Dissertation (Masters) Childhood Fracture Begets Childhood Fracture: A Population-based Study of Longitudinal Fracture Patterns in Ontario Children


Benjamin Escott


Objectives: The objectives of this study were two-fold: (1) to describe the epidemiology of childhood fractures in Ontario; and (2) to determine if the occurrence of a fracture in childhood is associated with an increased risk of having a future fracture.

Methods: This was a population-based retrospective cohort study using Ontario health administration data. Children aged 0 to 15 years were grouped according to baseline fracture status. Associations between predictors and future fracture were assessed using Poisson and Cox proportional hazard regression.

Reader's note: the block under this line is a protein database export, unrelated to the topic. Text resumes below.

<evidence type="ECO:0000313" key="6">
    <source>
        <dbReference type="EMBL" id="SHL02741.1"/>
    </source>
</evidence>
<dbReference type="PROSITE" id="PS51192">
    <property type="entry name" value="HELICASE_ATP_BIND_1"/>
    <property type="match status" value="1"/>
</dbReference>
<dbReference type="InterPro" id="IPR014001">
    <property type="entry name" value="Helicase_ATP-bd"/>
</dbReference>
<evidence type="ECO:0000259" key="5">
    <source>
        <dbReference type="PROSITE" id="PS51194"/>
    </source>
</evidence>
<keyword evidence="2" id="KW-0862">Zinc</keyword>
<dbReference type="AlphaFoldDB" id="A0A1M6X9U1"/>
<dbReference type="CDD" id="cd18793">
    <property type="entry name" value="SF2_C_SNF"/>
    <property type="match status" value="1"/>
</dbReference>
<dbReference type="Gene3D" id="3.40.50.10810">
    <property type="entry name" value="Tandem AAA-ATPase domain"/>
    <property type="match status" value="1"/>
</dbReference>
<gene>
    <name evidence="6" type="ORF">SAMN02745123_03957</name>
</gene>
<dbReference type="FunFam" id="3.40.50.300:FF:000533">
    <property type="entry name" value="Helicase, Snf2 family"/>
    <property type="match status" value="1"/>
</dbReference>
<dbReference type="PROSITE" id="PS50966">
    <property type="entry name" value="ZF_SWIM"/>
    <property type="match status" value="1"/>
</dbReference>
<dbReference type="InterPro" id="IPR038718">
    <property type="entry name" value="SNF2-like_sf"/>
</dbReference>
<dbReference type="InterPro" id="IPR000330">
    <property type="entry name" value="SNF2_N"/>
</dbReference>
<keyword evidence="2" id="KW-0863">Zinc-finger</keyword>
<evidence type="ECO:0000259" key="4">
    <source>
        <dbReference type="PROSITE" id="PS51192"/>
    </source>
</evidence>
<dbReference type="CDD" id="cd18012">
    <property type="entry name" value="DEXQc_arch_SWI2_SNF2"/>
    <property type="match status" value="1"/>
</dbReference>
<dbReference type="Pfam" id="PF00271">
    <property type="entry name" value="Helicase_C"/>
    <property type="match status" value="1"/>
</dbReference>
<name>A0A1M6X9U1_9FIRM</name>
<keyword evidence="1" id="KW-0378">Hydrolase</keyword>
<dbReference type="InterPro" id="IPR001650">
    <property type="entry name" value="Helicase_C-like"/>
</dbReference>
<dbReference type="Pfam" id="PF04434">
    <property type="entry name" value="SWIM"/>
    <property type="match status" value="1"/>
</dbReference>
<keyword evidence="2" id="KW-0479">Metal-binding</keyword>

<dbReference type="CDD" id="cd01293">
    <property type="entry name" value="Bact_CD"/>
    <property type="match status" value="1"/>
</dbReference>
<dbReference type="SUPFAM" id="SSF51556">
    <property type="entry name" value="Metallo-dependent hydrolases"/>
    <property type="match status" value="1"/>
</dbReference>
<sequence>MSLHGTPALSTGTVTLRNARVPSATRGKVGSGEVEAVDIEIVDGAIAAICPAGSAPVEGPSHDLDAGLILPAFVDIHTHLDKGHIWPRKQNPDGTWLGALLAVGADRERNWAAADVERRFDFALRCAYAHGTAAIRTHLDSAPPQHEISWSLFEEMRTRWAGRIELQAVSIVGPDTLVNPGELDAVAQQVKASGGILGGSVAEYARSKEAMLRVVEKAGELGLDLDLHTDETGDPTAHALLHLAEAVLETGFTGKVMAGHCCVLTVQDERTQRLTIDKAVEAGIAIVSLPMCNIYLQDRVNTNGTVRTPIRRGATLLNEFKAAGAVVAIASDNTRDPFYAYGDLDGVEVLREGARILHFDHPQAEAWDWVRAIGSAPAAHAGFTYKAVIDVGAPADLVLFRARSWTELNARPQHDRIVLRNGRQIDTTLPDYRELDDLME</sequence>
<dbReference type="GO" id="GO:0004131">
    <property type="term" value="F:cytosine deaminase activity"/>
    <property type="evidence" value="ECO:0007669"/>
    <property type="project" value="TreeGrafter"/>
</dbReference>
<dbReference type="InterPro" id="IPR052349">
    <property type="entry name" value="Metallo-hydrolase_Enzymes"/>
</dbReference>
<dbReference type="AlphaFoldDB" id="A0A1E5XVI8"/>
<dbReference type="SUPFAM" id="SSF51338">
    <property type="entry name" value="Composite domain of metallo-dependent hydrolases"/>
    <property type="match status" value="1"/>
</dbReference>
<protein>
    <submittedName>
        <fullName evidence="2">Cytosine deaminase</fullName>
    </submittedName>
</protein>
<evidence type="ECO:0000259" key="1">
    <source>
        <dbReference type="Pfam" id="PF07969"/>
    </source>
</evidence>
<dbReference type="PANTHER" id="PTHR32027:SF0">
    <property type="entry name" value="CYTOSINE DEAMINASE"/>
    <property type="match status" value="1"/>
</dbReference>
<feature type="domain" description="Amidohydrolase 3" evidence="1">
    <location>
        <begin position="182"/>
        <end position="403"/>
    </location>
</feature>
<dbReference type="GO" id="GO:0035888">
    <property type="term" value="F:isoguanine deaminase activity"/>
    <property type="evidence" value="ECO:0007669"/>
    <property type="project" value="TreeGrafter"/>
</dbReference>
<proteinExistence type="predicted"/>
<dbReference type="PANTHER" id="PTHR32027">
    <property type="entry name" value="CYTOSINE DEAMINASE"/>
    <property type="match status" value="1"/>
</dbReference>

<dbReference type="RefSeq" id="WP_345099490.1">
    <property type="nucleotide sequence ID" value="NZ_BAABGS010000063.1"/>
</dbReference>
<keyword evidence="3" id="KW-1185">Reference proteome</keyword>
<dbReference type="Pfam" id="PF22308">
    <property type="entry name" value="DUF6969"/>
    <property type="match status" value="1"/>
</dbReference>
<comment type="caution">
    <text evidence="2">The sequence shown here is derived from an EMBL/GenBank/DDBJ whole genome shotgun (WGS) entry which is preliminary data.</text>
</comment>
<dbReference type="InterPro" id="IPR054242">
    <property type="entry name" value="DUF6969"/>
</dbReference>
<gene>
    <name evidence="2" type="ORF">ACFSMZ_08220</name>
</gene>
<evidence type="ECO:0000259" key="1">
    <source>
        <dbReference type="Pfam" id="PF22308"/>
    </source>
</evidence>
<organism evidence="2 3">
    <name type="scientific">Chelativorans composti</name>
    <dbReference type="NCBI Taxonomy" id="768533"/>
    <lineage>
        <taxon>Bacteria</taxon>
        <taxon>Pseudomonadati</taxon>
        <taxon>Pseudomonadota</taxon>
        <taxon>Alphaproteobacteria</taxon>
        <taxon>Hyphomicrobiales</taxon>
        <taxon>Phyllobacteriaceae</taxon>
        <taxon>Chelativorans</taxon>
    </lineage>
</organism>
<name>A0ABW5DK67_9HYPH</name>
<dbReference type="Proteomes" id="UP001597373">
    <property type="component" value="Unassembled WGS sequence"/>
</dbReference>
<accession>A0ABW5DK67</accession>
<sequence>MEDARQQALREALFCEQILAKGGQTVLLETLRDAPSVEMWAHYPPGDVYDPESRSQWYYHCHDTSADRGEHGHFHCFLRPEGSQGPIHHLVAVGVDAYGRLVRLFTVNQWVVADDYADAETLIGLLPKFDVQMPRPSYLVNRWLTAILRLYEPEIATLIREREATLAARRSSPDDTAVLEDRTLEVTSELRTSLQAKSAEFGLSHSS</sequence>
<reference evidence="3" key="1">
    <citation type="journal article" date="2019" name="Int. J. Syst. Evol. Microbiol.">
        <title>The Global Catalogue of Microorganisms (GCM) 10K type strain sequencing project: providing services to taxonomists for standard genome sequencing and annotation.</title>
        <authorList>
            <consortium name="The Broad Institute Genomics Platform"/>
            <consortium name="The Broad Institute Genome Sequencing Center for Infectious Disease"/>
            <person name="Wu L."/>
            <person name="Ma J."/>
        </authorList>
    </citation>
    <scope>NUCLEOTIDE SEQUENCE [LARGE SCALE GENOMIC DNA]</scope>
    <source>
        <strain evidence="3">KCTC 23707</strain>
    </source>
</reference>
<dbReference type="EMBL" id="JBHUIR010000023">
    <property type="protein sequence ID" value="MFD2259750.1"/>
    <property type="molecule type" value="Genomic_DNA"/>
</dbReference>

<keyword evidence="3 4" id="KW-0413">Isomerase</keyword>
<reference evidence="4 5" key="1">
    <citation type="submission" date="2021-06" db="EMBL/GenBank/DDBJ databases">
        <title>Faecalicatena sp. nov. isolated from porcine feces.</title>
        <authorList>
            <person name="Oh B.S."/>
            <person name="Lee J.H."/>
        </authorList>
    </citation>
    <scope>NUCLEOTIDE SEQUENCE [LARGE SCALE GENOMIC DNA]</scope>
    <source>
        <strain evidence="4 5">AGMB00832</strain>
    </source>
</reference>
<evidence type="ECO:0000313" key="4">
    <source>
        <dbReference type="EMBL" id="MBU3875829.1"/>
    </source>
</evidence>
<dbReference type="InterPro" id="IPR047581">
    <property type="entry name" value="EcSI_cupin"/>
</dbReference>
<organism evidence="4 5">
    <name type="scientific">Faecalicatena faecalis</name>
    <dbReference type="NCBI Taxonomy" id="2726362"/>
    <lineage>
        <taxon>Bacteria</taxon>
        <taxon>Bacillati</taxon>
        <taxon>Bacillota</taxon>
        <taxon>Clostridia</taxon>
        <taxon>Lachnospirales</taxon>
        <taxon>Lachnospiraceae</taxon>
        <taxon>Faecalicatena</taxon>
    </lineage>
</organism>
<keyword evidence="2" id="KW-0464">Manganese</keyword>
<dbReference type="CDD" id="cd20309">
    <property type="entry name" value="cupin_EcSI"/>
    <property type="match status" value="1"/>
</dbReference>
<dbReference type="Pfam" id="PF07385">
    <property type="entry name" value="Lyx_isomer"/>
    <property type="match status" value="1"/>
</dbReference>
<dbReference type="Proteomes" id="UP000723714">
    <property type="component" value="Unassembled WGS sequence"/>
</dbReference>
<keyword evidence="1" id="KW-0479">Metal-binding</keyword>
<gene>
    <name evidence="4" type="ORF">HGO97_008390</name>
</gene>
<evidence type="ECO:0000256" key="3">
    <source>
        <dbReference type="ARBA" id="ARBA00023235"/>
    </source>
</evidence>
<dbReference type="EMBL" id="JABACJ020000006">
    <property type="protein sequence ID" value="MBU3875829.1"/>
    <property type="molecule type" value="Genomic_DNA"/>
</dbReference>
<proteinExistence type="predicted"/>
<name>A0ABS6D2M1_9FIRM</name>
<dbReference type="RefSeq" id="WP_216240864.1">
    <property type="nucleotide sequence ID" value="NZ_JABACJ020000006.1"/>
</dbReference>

Results: During fiscal year 2003-2004 43,154 Ontario children experienced a fracture (17.5 per 1000 child years). Children with a baseline fracture had a 60% higher rate (95%CI: 46 to 75%) of fracture during the 7-year follow-up period after adjustment for sex, rurality, history of previous fracture and the occurrence of head injury and soft-tissue injury.


Andrew Howard